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I Am Not a Perfect Parent

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No, I do not know the right way to do all those mommy things. During my pregnancy I read volumes of books on raising children. I thought I knew exactly what to expect and what I should do. I soon realized that I was completely unprepared …


My own upbringing was very old school. I am talking way, way old school. I was raised primarily by my grandmother and my great-grandmother. I attended the same Catholic school that they attended and was taught by the same nuns that taught my mother and her mother before her (I was literally taught by the very same nun who taught my mother and grandmother). Theirs was not a touchy, feely, make-your-own-choices style of parenting. It was very much a; these are the rules and you will follow them, kind of parenting. There were actions, consequences and repercussions, period. Punishment included, but was not limited to: kneeling on rice, kneeling on rice while holding books, being switched with the limbs of a willowy Crepe Myrtle tree, going to bed without dinner and the dreaded, confessing your sins before the entire congregation with visible remorse being shown. Punishment for breaking rules was swift and sure. The worst offenses were deceit, disrespect and defiance. These were the things that got the undivided attention of all of my parental figures. They also got you multiple punishments.


When I had my own child I had already decided to be a different type of parent. I knew that there were other ways of parenting. I just needed to educate myself on a more modern approach to parenting. And so I began reading everything I could get my hands on. Never mind that my life didn’t seem to be following the text. I was going to stick with it. 


When my eldest son was a little over a year and a half I moved in with my mother during a cross-country move. My husband’s job had re-located us. One morning as I wrestled with my son for a pair of car keys he decided to take it to the next level. He bit me. I mean, he bit a chunk out of my chest, bit me. According to the book I was reading; what he needed, but couldn’t verbalize was a good hug. And so I gave him a kiss on the forehead, told him “Mommy loves you, but biting hurts so you must not do that.” And I gave him a hug. My mother, who was sitting next to me, asked why I was hugging him. I began to explain the principle and theory of the book I was reading on raising a happy child. She asked me if she could see this marvel of child rearing. I ran and got it and handed it over to her. Mom read the cover, the back and the inner cover.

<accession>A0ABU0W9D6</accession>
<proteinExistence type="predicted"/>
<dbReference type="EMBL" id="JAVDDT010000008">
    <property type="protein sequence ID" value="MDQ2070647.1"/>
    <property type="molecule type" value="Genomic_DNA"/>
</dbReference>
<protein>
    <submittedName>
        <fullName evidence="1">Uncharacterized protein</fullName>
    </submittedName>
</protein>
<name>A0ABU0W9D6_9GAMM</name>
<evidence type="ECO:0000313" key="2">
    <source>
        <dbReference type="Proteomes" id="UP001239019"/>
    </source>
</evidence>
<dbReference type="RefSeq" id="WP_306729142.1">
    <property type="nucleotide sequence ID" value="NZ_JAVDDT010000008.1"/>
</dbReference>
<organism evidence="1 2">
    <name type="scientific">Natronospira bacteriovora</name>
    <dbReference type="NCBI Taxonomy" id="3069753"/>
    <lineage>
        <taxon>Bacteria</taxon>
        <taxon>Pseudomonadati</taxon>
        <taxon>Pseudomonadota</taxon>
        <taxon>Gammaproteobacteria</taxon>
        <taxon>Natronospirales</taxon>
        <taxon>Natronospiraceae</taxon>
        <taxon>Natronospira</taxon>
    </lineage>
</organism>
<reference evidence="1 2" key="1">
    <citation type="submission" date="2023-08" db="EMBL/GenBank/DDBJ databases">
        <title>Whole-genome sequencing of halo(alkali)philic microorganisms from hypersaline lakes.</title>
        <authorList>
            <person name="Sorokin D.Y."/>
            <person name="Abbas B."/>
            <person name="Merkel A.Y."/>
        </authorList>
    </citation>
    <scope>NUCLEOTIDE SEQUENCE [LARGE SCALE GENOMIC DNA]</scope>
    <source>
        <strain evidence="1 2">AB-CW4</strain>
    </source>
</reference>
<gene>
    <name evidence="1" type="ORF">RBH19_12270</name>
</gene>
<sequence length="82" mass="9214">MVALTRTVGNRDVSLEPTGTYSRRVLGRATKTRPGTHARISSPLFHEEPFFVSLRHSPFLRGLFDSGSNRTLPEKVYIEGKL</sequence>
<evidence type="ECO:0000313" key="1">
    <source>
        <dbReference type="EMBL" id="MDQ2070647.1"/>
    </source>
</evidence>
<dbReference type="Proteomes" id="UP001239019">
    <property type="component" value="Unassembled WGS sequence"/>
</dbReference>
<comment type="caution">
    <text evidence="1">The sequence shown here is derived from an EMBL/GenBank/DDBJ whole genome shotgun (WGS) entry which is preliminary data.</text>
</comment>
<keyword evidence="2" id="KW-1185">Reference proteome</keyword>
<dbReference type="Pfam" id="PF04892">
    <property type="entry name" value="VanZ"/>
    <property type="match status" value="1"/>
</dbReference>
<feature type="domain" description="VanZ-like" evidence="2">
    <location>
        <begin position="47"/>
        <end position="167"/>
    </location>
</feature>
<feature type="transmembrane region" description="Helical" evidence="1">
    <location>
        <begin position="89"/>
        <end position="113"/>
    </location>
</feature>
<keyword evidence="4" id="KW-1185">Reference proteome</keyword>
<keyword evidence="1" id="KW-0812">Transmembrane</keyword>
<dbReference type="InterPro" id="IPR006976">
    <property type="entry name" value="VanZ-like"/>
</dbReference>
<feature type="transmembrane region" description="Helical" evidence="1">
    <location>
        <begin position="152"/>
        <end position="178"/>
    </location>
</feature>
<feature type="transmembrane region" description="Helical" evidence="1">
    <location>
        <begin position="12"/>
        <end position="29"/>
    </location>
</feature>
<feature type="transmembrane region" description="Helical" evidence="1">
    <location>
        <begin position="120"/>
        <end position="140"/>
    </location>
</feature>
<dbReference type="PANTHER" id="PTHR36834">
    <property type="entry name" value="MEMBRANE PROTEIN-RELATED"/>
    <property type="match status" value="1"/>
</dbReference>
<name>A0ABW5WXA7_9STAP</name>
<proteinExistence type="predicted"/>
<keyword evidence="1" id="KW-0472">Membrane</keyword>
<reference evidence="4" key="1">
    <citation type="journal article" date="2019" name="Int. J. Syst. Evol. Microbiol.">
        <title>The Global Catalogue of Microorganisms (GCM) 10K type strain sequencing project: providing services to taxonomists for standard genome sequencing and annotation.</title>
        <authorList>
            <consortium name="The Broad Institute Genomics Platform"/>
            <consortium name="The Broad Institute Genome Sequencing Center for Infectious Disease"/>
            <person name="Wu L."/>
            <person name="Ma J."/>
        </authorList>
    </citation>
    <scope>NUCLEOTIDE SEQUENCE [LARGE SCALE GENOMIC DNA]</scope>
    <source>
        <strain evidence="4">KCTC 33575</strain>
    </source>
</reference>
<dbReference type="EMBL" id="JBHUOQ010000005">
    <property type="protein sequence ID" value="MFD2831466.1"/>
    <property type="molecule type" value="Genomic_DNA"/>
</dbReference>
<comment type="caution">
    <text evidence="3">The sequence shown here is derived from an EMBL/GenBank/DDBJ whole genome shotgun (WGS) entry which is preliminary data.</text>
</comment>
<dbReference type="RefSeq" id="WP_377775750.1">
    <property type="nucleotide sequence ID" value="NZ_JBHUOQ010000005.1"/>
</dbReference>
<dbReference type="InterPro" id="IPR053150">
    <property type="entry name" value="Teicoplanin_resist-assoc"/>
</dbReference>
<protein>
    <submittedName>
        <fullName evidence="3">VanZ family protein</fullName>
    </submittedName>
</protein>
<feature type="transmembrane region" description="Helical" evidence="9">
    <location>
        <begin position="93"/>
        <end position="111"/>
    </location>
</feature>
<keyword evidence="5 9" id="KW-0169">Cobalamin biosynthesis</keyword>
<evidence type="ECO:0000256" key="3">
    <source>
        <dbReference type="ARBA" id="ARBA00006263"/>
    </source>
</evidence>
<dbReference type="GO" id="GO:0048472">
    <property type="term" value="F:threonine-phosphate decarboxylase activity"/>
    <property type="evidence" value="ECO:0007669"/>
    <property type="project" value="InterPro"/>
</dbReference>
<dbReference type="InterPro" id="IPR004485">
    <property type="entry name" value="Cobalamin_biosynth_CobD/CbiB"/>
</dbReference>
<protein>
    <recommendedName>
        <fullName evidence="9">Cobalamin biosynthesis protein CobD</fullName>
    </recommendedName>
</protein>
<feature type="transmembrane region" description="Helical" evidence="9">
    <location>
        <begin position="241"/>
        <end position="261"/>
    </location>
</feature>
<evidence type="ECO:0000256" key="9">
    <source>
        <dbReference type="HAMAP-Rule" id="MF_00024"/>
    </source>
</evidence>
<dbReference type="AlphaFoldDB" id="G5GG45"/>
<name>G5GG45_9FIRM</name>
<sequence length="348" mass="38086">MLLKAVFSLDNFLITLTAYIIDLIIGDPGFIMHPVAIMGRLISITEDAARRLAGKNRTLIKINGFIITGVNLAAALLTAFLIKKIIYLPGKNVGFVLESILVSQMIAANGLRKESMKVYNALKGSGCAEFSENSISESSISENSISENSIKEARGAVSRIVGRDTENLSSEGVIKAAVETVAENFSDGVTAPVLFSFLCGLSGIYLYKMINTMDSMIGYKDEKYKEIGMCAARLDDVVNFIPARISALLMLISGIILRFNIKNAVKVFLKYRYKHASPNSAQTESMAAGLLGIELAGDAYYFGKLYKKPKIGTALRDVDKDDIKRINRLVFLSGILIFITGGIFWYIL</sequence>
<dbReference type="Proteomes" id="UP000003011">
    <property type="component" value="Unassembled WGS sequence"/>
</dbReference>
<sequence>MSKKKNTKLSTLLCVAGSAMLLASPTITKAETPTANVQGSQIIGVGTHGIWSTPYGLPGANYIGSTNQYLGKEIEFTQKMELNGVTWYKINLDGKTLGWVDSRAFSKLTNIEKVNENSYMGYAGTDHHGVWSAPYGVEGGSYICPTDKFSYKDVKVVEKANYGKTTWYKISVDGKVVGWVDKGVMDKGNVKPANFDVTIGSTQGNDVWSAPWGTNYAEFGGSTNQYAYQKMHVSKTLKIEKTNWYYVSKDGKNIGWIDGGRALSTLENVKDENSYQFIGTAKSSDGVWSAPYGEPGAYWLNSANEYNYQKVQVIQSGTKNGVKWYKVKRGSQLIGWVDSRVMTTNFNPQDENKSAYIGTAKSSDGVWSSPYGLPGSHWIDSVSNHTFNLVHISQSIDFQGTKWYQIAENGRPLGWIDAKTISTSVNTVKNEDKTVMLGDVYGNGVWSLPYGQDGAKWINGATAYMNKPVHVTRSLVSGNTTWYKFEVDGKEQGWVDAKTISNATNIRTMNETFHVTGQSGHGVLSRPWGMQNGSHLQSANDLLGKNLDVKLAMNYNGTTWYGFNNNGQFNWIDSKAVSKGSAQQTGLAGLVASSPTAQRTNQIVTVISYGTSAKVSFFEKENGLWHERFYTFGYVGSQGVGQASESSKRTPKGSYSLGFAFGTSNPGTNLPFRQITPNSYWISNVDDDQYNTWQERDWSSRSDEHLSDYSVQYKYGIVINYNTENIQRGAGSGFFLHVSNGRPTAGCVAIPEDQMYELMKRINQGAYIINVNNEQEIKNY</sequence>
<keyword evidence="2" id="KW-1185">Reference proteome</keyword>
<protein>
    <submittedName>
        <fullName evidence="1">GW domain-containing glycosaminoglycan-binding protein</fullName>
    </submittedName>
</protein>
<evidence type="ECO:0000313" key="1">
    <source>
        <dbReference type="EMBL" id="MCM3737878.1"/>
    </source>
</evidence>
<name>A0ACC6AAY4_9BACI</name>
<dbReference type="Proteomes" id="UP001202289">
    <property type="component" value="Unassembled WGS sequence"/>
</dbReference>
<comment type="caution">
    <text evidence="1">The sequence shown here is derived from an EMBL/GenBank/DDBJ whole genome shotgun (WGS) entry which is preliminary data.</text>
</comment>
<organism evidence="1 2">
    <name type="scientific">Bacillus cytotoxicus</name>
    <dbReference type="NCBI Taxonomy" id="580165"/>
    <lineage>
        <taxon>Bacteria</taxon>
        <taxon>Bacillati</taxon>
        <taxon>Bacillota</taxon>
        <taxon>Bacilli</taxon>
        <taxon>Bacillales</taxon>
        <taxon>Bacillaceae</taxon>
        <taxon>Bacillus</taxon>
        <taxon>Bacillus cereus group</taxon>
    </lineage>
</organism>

My son grabbed the keys again. This time when I took them away from him he growled at me and punched me in the face. My mother looked at me as I hugged my son and asked me if I realized that the person whose advice I was taking on child rearing was a New York City psychologist (gasp) who had never married, had no children, and had never raised a child of his own. I explained to her as I continued to wrestle with my son that knowledge doesn’t always have to be from experience, but that other knowledge is also valuable. My son tried to bite me again. My mother looked at me like I had grown another head. She then looked my son directly in the eye and very calmly said to him in her sweet, southern voice, “Honey, if you don’t settle down right now and stop all this foolishness, I am gonna light your little ass up. Do you understand me?” He looked at her with wide dark eyes and immediately quieted. I explained to her that he was responding to her tone and temperament and not the words because he couldn’t understand them at his age, according to the book. 


Mom told me to give him back the keys so we could try a little experiment. I was eager to prove how right I was and so I complied. We gave my little angel the keys and then I asked for them back. He ignored me and when I gently removed them from his grasp he tried to bite me again. My mother intervened and very gently said “You had better not do that.” He stopped instantly. We gave him the keys again. This time my mother asked for the keys and was ignored. She got close to him and said softly, “I am going to take those keys and if you act up I am gonna whoop your little behind.” He promptly handed her the keys and smiled. My mother looked at me and told me to go and get her a good green switch from her Crepe Myrtle tree. I told her that I was not going to let her use a switch on my son … “The switch is not for him”, she said. “Someone in this house needs a good spanking and it is not your son. You teach people how to treat you Darlin, and you are teaching him to treat you poorly and with disrespect. If you choose to behave badly in my house it becomes my business and I am not having it. I won’t tolerate his disrespect or your condoning it, so just run along Bebe and bring me that switch.”


I threw away that book on child rearing and took a page out of my mother’s book. The next time my son hit me was the last time, thanks to that good green switch from my mother’s Crepe Myrtle tree. 

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